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Daily Gullet Staff

Letter from the Canyon

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<img src="http://forums.egullet.org/uploads/1173548013/gallery_29805_1195_10533.jpg" hspace="8" align="left">by Priscilla

I’d never given much thought to loquats, pretty yellow small fruits which look a little like a slightly pointy apricot or plum, although I was not 100% unfamiliar with them. I’d bought them a few times, piled in repurposed plastic strawberry baskets, from a favorite type of farmer’s market vendor, the type of vendor that you just don’t see in many farmer’s markets anymore -- elderly locals, ladies mostly but not exclusively, selling on folding card tables what grew in their venerable suburban backyard mini orchards. (I also like the flowers that these same houses often have: big hydrangeas at a shady front corner, naturalized Amaryllis Belladonna crowding the planting strip along a sunny side.) Often there was an improbably huge old boat of a car, original owner situation, pulled in behind them, in among the farmers’ trucks, commodious trunk yawning open.

Along with loquats, pineapple guavas, Persian mulberries and perfectly ripe figs appeared on those card tables too. And one nice lady, even though there was little chance of idle hands at this busy market, while selling would also be shelling English peas into yet another strawberry basket -- peas she’d picked that morning from her back yard, and that evening starred in risi e bisi on my dinner table.

Of course this was an especially good farmer’s market, and not just because it was my local. It was run with the archetypal iron fist in a velvet glove by a local branch of the American Association of University Women. Mere mention of the AAUW may not strike the same terror in the hearts of others that it does in mine, but where I lived its members were, to a woman, formidable -- brooking no nonsense, suffering no fools, kicking ass and taking names for all sorts of good causes. Wouldn’t want to be on the wrong side of ’em. Wouldn’t want to be caught trying to resell commercial product as my own, for instance, or shorting that week’s local food charity fruit and veg donation box. No sirree. And we all benefited.

After I moved away from that market and its card-table vendors (whether through natural attrition or different rules at different markets, you just don’t seem them any more), I thought about loquats even less.

A decade or so after my last card-table vendor loquat, I was in Coronado near San Diego staying in the then-Le Meredien with my family. Our room opened out onto a shared courtyard with a beautiful koi pond, part of an extensive, natural-looking water feature that ran all around the hotel property. What we were attracted to first was not koi, but ducks -- a mother duck had a whole string of ducklings following her, and we followed them all around the grounds. They even went up a little rocky waterfall, the babies popping like corn kernels until they made it up there with their mother.

But we loved the koi, too. (My koi fixation was firmly cemented during many childhood trips to Buena Park’s late, lamented Japanese Deer Park, where one could buy koi food from vending machines and the big fish would burble up to the surface and eat from your hand. One could also buy dove food and feed gorgeous pure white doves, as well as food for the eponymous deer, tiny adorable things who would crowd around to be fed -- quite a trip, not to say sensory overload, for an animal-loving little girl.)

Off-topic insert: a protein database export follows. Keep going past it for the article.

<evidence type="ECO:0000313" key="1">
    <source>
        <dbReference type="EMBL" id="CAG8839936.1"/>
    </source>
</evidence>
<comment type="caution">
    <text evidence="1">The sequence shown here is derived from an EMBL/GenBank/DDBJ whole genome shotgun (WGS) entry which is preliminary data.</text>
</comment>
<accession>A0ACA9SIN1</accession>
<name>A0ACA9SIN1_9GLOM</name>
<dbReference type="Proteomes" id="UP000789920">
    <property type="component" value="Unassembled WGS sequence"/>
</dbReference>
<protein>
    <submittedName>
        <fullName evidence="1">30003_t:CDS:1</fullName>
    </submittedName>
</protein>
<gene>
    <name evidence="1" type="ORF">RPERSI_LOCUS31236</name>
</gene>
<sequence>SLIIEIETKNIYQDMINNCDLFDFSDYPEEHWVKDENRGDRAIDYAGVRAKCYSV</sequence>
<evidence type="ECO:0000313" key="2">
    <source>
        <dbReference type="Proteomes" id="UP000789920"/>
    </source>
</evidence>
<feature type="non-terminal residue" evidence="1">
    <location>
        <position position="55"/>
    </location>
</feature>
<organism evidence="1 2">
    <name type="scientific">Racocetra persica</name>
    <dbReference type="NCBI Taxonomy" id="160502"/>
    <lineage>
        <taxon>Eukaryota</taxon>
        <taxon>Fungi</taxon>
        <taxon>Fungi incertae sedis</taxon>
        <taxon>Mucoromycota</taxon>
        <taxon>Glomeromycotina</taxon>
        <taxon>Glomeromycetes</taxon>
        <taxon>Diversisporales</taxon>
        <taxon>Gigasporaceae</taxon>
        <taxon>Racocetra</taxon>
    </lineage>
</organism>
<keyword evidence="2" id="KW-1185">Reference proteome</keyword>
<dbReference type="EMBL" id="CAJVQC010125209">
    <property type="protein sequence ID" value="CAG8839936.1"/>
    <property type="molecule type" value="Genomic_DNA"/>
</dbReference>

And we were not the only ones soaking in the loveliness of the garden and the fish. Two very old, elegant Japanese ladies were also hanging out in the courtyard, petting the koi and talking to them and each other. They smiled so nicely at my child that I could tell they were fine people and liked them immediately. The pond was enclosed by a smooth seat wall, and graceful, carefully tended trees draped over it.

One afternoon preparing to leave the room to go visit the Star of India tall ship, I believe, the trees outside were shaking and shaking, and as we stepped outside we saw the two elegant Japanese ladies up in the tree, way up there, picking (and hungrily eating) loquats. It was pretty astounding -- they had to be octogenarians. But when they were in that tree they were more like 8 year olds. They were a bit taken aback at our intrusion, and looked at each other, but we just smiled at them and went on our way. Later, we ate a loquat ourselves.

When my neighbor, who is also a friend, bought a cabin around the corner here there were some mature but neglected trees on the property. She’s a gardener, and set about saving what she could and culling as necessary. One tree, on the side of her garden that I have to pass on the way to my house, was in especially sad shape. It got pruned and fed and watered like the rest, and soon it was all glossy green leaves and stretching, arching new growth.

And, presently, unmistakably, loquats. It was a loquat tree. I hadn’t seen one since the then-Le Meredien a decade earlier. It puts out such a bountiful crop that my friend makes loquat butter and loquat chutney and we eat a bunch in the as-is state as well. Lots of things froze during recent historic low temps -- benighted variegated Raspberry Ice bougainvillea, I’m giving you one more chance. Plants with deadly thorns ought not be so demanding, I don’t think. (Two-inch tall fava bean sprouts having lain down looking like total goners, two days later were back up and had grown another half inch.) I hope the loquats around the corner weren’t affected. The tree looks OK, but I realize I’m fond of seeing them, and I don’t want to wait another 10 years.